Dodgers announce Justin Turner signing and corresponding roster move

Thomas Carannante
ARLINGTON, TEXAS - OCTOBER 23: Justin Turner #10 of the Los Angeles Dodgers celebrates the teams 6-2 victory against the Tampa Bay Rays in Game Three of the 2020 MLB World Series at Globe Life Field on October 23, 2020 in Arlington, Texas. (Photo by Rob Carr/Getty Images)
ARLINGTON, TEXAS - OCTOBER 23: Justin Turner #10 of the Los Angeles Dodgers celebrates the teams 6-2 victory against the Tampa Bay Rays in Game Three of the 2020 MLB World Series at Globe Life Field on October 23, 2020 in Arlington, Texas. (Photo by Rob Carr/Getty Images) /
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Rejoice, Dodgers fans! Your team blew $50 million past the luxury tax threshold to sign Trevor Bauer and bring back fan favorite Justin Turner, whose signing was announced on Friday.

Though the full terms of the deal have not yet been made official, we know it’s a two-year contract with reports suggesting the slugger will be paid $34 million in total. Now that he’s back, Los Angeles brings back one of their clubhouse leaders and maintains a dominant infield, with Gavin Lux likely to take over at second base.

As for how the Dodgers made room for Turner, which many were pondering since he signed last week, the team moved pitcher Caleb Ferguson to the 60-day injured list as he continues to recover from Tommy John surgery.

Nothing to worry about! Nobody’s losing a roster spot. Happy spring training!

The 24-year-old Ferguson underwent the procedure in September, so he likely won’t pitch in 2021. Since debuting back in 2018, he’s appeared in 96 games (six starts) and has a 3.93 ERA, 1.25 WHIP and 140 strikeouts across 112.1 innings to his name. After a promising 2020, the Dodgers likely expect him to contribute when 2022 rolls around.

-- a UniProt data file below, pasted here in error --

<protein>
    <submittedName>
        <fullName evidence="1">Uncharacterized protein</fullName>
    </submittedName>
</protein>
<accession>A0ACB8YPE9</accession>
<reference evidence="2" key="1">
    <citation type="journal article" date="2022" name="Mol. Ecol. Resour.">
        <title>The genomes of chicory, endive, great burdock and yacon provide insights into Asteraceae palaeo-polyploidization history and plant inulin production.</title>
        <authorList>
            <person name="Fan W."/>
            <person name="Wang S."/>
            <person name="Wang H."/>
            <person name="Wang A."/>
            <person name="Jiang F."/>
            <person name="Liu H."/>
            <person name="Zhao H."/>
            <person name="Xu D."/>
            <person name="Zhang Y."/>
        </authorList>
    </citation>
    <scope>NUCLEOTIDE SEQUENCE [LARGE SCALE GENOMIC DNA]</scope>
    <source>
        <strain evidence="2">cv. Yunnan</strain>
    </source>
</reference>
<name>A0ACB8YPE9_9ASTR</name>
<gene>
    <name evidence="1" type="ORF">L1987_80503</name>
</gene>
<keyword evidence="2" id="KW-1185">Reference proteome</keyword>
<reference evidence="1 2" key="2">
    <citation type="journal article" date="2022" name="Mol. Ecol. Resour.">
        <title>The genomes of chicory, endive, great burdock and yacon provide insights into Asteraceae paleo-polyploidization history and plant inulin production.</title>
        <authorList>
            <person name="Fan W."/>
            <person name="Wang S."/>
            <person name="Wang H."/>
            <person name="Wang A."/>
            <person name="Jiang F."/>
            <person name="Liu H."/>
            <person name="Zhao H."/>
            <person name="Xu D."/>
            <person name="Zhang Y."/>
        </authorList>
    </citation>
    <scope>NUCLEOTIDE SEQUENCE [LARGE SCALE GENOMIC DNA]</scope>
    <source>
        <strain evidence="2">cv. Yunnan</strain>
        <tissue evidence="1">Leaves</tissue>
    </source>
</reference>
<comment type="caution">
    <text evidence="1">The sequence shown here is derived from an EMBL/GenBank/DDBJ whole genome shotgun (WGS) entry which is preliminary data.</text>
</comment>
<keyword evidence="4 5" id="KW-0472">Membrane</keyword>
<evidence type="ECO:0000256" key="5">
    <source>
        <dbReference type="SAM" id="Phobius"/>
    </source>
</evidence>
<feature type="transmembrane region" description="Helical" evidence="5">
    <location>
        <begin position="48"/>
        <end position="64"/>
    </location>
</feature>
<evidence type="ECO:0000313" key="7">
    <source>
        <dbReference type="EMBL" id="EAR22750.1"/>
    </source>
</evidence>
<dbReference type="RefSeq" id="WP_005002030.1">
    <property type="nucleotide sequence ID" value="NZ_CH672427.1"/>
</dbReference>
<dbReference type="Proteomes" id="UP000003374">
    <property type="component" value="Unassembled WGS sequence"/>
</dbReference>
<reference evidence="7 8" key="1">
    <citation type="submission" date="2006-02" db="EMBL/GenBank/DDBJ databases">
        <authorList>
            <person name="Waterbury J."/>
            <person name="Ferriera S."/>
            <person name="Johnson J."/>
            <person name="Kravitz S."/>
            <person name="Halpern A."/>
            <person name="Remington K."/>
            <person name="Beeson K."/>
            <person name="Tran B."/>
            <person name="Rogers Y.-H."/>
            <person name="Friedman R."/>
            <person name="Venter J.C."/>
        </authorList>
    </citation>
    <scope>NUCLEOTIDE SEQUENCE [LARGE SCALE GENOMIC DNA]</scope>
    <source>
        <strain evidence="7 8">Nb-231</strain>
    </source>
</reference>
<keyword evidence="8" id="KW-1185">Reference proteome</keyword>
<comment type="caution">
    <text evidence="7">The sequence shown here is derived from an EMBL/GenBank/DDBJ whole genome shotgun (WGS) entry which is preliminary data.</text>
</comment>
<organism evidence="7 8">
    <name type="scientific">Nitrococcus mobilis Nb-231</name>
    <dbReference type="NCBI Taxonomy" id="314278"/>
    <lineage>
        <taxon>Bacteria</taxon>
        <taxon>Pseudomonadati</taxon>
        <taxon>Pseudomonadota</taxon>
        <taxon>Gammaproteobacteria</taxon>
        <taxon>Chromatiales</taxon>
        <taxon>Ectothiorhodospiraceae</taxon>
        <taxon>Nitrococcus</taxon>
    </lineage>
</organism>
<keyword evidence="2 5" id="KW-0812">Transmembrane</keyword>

As for Turner, his return has always felt like it’d be instrumental in the Dodgers’ continued run of success, given how valuable he’s been to the team ever since arriving in 2014. His efforts in 2020 — even in his age-35 season — were a clear difference-maker in helping the organization capture its first World Series in 32 years.

But for a while during the offseason, it felt like he wouldn’t be coming back. Initial reports indicated Turner was seeking a four-year deal, and that seemed awfully steep for a 36-year-old. Then, other intriguing landing spots like the Milwaukee Brewers, Toronto Blue Jays, Atlanta Braves and New York Mets emerged as possibilities, and his departure started to feel real.

Then again, we shouldn’t stayed cool about it this entire time. There’s no franchise like the Dodgers, and it wouldn’t have been right if Turner signed elsewhere. He was meant to finish his career in LA, especially after the magical run in 2020, and thankfully he’ll remain in town as the Dodgers try to maximize their success in this fortuitous two-year window.

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